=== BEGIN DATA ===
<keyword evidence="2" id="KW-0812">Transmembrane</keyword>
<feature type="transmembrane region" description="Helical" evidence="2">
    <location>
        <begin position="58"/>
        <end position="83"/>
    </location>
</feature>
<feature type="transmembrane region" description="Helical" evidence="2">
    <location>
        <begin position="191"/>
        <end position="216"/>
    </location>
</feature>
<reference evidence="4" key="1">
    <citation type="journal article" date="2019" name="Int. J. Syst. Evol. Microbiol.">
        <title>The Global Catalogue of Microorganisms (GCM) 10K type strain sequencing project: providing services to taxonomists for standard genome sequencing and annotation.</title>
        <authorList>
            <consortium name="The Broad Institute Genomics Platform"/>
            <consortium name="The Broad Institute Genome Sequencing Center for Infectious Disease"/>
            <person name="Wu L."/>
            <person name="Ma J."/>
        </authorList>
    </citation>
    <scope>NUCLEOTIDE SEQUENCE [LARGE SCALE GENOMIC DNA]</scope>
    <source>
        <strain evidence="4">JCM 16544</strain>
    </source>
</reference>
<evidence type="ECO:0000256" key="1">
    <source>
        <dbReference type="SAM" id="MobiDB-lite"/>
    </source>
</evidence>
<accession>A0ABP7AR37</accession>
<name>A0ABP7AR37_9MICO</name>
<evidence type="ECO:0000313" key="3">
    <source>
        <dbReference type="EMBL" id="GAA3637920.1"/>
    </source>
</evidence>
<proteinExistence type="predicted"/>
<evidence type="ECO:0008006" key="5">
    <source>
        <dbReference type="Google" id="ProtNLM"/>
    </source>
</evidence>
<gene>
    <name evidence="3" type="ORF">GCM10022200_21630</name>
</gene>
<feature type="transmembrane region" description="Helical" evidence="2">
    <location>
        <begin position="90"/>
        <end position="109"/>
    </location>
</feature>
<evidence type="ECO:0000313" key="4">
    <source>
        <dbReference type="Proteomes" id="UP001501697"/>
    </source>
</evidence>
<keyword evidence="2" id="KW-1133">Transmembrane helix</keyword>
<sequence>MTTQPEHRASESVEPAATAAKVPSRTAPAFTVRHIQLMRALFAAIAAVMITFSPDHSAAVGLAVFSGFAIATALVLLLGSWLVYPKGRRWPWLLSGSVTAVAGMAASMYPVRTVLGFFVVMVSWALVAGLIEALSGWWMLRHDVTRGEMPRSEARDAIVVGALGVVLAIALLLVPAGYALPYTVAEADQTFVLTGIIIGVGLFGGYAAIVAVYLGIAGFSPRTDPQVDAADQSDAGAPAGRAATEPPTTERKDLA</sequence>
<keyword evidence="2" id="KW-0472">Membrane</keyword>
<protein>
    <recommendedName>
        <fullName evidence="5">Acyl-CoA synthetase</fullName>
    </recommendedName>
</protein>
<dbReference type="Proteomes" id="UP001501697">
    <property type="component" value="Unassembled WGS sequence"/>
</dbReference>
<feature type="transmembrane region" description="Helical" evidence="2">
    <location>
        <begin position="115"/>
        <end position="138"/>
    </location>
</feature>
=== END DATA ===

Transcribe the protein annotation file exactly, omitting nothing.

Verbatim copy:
<keyword evidence="2" id="KW-0812">Transmembrane</keyword>
<feature type="transmembrane region" description="Helical" evidence="2">
    <location>
        <begin position="58"/>
        <end position="83"/>
    </location>
</feature>
<feature type="transmembrane region" description="Helical" evidence="2">
    <location>
        <begin position="191"/>
        <end position="216"/>
    </location>
</feature>
<reference evidence="4" key="1">
    <citation type="journal article" date="2019" name="Int. J. Syst. Evol. Microbiol.">
        <title>The Global Catalogue of Microorganisms (GCM) 10K type strain sequencing project: providing services to taxonomists for standard genome sequencing and annotation.</title>
        <authorList>
            <consortium name="The Broad Institute Genomics Platform"/>
            <consortium name="The Broad Institute Genome Sequencing Center for Infectious Disease"/>
            <person name="Wu L."/>
            <person name="Ma J."/>
        </authorList>
    </citation>
    <scope>NUCLEOTIDE SEQUENCE [LARGE SCALE GENOMIC DNA]</scope>
    <source>
        <strain evidence="4">JCM 16544</strain>
    </source>
</reference>
<evidence type="ECO:0000256" key="1">
    <source>
        <dbReference type="SAM" id="MobiDB-lite"/>
    </source>
</evidence>
<accession>A0ABP7AR37</accession>
<name>A0ABP7AR37_9MICO</name>
<evidence type="ECO:0000313" key="3">
    <source>
        <dbReference type="EMBL" id="GAA3637920.1"/>
    </source>
</evidence>
<proteinExistence type="predicted"/>
<evidence type="ECO:0008006" key="5">
    <source>
        <dbReference type="Google" id="ProtNLM"/>
    </source>
</evidence>
<gene>
    <name evidence="3" type="ORF">GCM10022200_21630</name>
</gene>
<feature type="transmembrane region" description="Helical" evidence="2">
    <location>
        <begin position="90"/>
        <end position="109"/>
    </location>
</feature>
<evidence type="ECO:0000313" key="4">
    <source>
        <dbReference type="Proteomes" id="UP001501697"/>
    </source>
</evidence>
<keyword evidence="2" id="KW-1133">Transmembrane helix</keyword>
<sequence>MTTQPEHRASESVEPAATAAKVPSRTAPAFTVRHIQLMRALFAAIAAVMITFSPDHSAAVGLAVFSGFAIATALVLLLGSWLVYPKGRRWPWLLSGSVTAVAGMAASMYPVRTVLGFFVVMVSWALVAGLIEALSGWWMLRHDVTRGEMPRSEARDAIVVGALGVVLAIALLLVPAGYALPYTVAEADQTFVLTGIIIGVGLFGGYAAIVAVYLGIAGFSPRTDPQVDAADQSDAGAPAGRAATEPPTTERKDLA</sequence>
<keyword evidence="2" id="KW-0472">Membrane</keyword>
<protein>
    <recommendedName>
        <fullName evidence="5">Acyl-CoA synthetase</fullName>
    </recommendedName>
</protein>
<dbReference type="Proteomes" id="UP001501697">
    <property type="component" value="Unassembled WGS sequence"/>
</dbReference>
<feature type="transmembrane region" description="Helical" evidence="2">
    <location>
        <begin position="115"/>
        <end position="138"/>
    </location>
</feature>